25     such and such a person was carrying a machine-gun or something like that.

Page 18263

 1     There was a case where somebody reported their neighbour because they did

 2     not want to harvest the wheat.

 3        Q.   The people you say should have been killed, what was their

 4     ethnicity?

 5        A.   Serbs.

 6        Q.   It was your opinion in August of 1992, and remains the same

 7     today, that Serbs who took steps to ensure that there was compliance with

 8     the peace agreement should have been killed on the spot; is that correct?

 9        A.   Which agreement?  These people have nothing to do with any

10     agreement.  These people did not sign any agreement.  These were

11     inhabitants of the villages, the different villages where these things

12     were.  What did they know about any agreements?

13        Q.   So you're saying that the people that you wished to kill were not

14     aware of the peace agreement that prevailed at the time and that this had

15     nothing to do with the peace agreement.  Is that your evidence?

16        A.   First of all, what you say, that I wanted to kill them, had I

17     wanted to kill them I would have done so.  I said they should have been

18     killed.  This is quite a different thing.

19        Q.   Can you please explain to us what the difference is between those

20     two statements.

21        A.   Had I wanted to, I would have killed them.  I believe that all

22     those people who were betraying things and weakening the defence of

23     Republika Srpska ought to have been killed.

24        Q.   By who?

25        A.   Who?  Well, I don't know.  I mean, I should have killed them.

Page 18264

 1     Well, there.

 2        Q.   And would -- if you -- if you had had the opportunity to kill one

 3     of these people, would you have taken that opportunity?

 4        A.   I knew those people.  I didn't kill them.  I didn't want to kill

 5     them.  They were just retches.

 6        Q.   Now, sir, as you can imagine over the course of this long trial,

 7     the Judges have heard the evidence of many witnesses.  Some witnesses of

 8     one witness may appear to be in contradiction to the evidence of another

 9     witness.  It is helpful in their assessment of each witness's credibility

10     and reliability to know something about the background of witnesses.  I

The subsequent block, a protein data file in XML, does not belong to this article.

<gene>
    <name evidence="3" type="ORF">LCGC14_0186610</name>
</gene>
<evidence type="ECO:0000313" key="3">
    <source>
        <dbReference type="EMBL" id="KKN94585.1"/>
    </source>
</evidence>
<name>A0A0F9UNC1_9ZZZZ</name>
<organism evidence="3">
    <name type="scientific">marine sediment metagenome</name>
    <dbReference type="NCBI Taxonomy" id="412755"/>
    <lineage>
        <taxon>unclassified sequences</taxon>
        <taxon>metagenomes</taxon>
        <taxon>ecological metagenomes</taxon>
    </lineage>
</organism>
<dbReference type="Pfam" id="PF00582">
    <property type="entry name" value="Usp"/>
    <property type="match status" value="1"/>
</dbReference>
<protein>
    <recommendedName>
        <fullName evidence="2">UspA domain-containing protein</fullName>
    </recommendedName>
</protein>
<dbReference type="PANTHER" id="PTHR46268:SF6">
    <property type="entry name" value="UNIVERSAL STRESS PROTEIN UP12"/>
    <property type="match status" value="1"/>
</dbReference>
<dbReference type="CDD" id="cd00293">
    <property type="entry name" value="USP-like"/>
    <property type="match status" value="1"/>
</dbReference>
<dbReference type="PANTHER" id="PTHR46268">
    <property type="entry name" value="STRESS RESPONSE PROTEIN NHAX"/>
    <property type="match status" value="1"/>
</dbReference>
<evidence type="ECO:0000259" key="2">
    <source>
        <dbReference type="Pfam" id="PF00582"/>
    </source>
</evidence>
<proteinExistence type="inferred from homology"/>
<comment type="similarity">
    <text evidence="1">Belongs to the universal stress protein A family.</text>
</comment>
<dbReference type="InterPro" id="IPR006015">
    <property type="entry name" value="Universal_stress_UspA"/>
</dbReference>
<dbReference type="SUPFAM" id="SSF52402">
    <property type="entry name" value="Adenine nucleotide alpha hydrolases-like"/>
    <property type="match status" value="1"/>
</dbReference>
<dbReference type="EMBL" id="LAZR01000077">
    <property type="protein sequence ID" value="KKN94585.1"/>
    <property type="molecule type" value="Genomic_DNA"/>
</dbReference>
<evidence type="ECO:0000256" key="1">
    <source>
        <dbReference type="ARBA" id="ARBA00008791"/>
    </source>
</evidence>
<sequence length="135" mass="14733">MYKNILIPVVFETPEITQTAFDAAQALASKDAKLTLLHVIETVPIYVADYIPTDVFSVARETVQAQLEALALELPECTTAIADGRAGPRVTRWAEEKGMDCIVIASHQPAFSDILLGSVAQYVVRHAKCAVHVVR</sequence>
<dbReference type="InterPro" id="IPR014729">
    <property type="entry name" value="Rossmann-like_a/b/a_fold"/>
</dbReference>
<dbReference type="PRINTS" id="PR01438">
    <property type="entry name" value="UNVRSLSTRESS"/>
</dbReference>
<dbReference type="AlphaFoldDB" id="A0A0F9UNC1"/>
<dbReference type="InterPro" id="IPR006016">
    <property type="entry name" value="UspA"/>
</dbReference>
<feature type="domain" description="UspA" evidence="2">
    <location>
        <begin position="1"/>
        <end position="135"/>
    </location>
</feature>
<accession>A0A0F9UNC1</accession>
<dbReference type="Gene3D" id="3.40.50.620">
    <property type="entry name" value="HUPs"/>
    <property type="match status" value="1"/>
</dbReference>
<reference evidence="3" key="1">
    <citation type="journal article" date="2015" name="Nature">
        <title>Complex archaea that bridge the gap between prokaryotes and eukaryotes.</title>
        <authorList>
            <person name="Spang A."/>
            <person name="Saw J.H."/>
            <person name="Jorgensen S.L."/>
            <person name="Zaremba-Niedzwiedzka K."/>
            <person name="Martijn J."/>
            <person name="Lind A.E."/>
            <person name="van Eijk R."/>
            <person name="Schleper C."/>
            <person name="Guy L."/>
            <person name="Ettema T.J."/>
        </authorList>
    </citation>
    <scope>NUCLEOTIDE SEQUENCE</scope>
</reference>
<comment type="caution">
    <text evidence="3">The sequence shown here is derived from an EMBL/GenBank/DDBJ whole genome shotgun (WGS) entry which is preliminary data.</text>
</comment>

11     want to spend the next several minutes asking you questions about your

12     background for this purpose.

13             You, yourself, are not on trial in this case.  I am simply asking

14     these questions so that we may learn more about you.  Do you understand

15     that?

16        A.   Yes, yes.

17        Q.   Let me ask you some general questions and then I will ask you

18     some specific questions with respect to information we were able to find

19     out about your background.  My first question to you is whether you have

20     ever been convicted of a crime?

21        A.   Yes.  I was in Loznica.

22        Q.   Can you please tell us when?

23        A.   This was in 2003 or 2002.  I don't know.  But the verdict was

24     reached in 2008 or 2009.

25        Q.   And can you tell us what crime you were convicted of?

Page 18265

 1        A.   I was convicted because the person caught me and tried to

 2     strangle me in front of my own mother, and when I saw what it was I hit

 3     him with my fist, and the man fell and he hit his head on the sidewalk.

 4        Q.   Do you -- what was the name of the man who you hit and who fell

 5     and hit his head?

 6        A.   I think his last name is Maric.  I don't remember his first name.

 7     I don't know.

 8        Q.   And did you present -- it sounds as if you believe that you were

 9     defending yourself.  Did you present this defence during your trial?

10        A.   Yes, that was the defence.  But the Court was corrupt and I was

11     unjustly sentenced, and there was an expert examination of my eyesight,

12     and everybody said that I could not have been responsible for that.  I

13     could not have hit the person from 10 metres away.  The proceedings were

14     conducted for seven or eight years.  I was acquitted.  Then there was an

15     appeal.  Then the Court in Belgrade finally passed a sentence that I was

16     guilty and I was sentenced to one year in prison and a fine of 100.000

17     dinars, and I never actually -- sentence was suspended, and I actually

18     never paid because I never believed that I was actually guilty of the

19     crime.

20        Q.   But you were convicted for hitting a person from 10 metres away.

21     That's your evidence?

22        A.   No.  The plaintiff said that I was running.  I rushed up to him

23     and hit him, but actually what happened was that he caught me.  I was

24     standing in front of a church with my mother - and this was in Loznica -

25     and he grabbed me by the neck and started to strangle me.

Page 18266

 1             JUDGE PICARD: [Interpretation]  Mr. Bakrac.